He hit us with plastic sticks. He filled tubs with frozen water and dumped us in it or splashed us with it. He made us sweep the prison stairs, and mop them. And there were insults all the time. Did he treat us worse than the other prisoners? Oh, yes. There were others who were the scum of the prison, who were beaten and insulted, but he treated us like the servants of the scum of the prison. We were the lowest of the low. Such misery you cannot imagine. He would open our cell at night as we were sleeping, and come in and slap us. I had religious booklets to console me. He told me I was too filthy to deserve them, and took them and tore them up. The beatings happened every day. The baths in ice water happened almost every day for weeks. The burns on my arm happened in the police station, but in the prison, he made these cigarette burns on my leg.203

Gamal allowed Human Rights Watch to photograph his leg: a year later, it was still covered with scars from cigarette burns.

Gamal’s leg, showing scars of torture inflicted by a Damanhour Prison guard.

Gamal’s leg, showing scars of torture inflicted by a Damanhour Prison guard.
© 2004, Human Rights Watch.

Gamal also says that the guard “took me several times to Cell Seven. There the worst criminals were kept with the longest sentences. He told them: ‘Here’s a khawal. Take him for entertainment.’ Something like twenty-five prisoners raped me. They would fuck me three or four times each, sometimes, while they beat and slapped me.”204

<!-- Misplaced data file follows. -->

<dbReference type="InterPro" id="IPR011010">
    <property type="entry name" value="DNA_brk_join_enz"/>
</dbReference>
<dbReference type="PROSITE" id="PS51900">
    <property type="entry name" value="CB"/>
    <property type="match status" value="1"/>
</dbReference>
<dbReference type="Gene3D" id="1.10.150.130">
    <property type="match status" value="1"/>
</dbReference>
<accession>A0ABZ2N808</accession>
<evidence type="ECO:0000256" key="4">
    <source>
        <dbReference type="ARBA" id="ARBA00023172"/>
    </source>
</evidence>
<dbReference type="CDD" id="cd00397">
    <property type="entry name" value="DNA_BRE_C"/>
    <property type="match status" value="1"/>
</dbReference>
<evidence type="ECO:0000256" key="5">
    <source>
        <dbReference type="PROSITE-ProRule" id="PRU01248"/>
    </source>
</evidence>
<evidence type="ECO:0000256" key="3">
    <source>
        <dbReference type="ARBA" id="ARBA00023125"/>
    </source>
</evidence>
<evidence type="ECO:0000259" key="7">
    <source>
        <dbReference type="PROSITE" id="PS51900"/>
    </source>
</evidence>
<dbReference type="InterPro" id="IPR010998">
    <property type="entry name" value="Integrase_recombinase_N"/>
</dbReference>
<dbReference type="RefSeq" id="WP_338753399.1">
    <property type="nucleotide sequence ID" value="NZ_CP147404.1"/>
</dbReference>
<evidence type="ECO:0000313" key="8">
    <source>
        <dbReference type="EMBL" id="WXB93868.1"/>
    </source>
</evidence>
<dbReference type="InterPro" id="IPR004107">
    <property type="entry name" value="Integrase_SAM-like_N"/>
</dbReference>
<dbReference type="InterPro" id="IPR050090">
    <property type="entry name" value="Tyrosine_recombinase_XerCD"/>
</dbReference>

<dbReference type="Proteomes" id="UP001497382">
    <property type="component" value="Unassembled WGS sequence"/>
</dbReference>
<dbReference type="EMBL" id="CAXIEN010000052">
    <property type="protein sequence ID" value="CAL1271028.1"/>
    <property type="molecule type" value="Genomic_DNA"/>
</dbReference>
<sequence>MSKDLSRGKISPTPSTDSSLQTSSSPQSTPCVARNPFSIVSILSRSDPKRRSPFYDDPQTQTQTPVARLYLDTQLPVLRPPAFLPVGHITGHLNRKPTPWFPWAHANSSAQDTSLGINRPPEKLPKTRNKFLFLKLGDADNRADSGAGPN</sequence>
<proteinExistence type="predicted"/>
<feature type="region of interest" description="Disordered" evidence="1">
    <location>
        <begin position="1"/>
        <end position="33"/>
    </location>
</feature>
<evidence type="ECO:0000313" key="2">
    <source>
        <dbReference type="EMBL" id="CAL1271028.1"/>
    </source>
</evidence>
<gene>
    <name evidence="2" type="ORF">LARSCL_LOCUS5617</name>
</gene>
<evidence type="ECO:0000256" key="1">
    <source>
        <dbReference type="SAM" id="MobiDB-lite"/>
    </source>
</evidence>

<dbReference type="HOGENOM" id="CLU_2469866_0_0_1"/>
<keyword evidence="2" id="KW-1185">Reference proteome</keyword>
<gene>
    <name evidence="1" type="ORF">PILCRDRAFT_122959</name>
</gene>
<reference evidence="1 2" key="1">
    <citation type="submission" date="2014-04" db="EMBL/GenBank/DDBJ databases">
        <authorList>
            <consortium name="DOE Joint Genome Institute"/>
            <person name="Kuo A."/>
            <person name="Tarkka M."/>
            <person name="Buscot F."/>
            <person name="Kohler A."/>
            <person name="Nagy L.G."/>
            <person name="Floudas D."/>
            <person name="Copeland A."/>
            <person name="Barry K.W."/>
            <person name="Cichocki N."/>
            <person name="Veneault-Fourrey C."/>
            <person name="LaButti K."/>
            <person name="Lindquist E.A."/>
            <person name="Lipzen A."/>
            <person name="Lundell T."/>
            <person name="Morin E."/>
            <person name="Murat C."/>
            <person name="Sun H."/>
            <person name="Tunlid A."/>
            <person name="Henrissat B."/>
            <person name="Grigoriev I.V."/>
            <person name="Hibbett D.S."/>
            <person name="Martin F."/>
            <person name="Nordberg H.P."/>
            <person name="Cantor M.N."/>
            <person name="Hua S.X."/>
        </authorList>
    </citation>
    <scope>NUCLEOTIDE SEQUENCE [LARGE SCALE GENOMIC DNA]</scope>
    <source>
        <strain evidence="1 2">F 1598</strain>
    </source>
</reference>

I stopped eating and drinking. It was not a hunger strike. I simply wanted to kill myself. There was no glass in the cell, nothing to cut my wrists or throat with. I had no other way. … In a few days I fainted and they couldn’t revive me. So they took me to the hospital. When I returned to the prison the administration had intervened, and they began to treat us a bit better. The beatings were less, the [freezing cold] baths stopped.205

The men’s trial was held on March 11, with the defendants still in detention. Judge Mohammed Mokhtar sentenced all five to three years of imprisonment to be followed by three years of police supervision, as well as a fine. Gamal says, “I fainted in court when I heard the verdict.”206

The men were finally released a month later after enduring three months or more of imprisonment. Appeals judge Hany Kamal Gabriel overturned the guilty verdicts in a ruling highly critical of police and prosecutorial practice: “There is no crime or offence that could be pressed against the defendants,” he stated, and admonished that “The protection of freedoms should be placed above the quest for celebrity.” 207

Gamal told Human Rights Watch,

I lost my apartment—the landlords kicked me out. My family refused to speak to me. My relationship with my parents is better now, though they don’t like to be seen with me. But my two sisters don’t talk to me. They have said that they consider me dead. I left the town and went elsewhere. I wish I could have left the country. 208

D. “I am Broken By This”: An Apartment in Tanta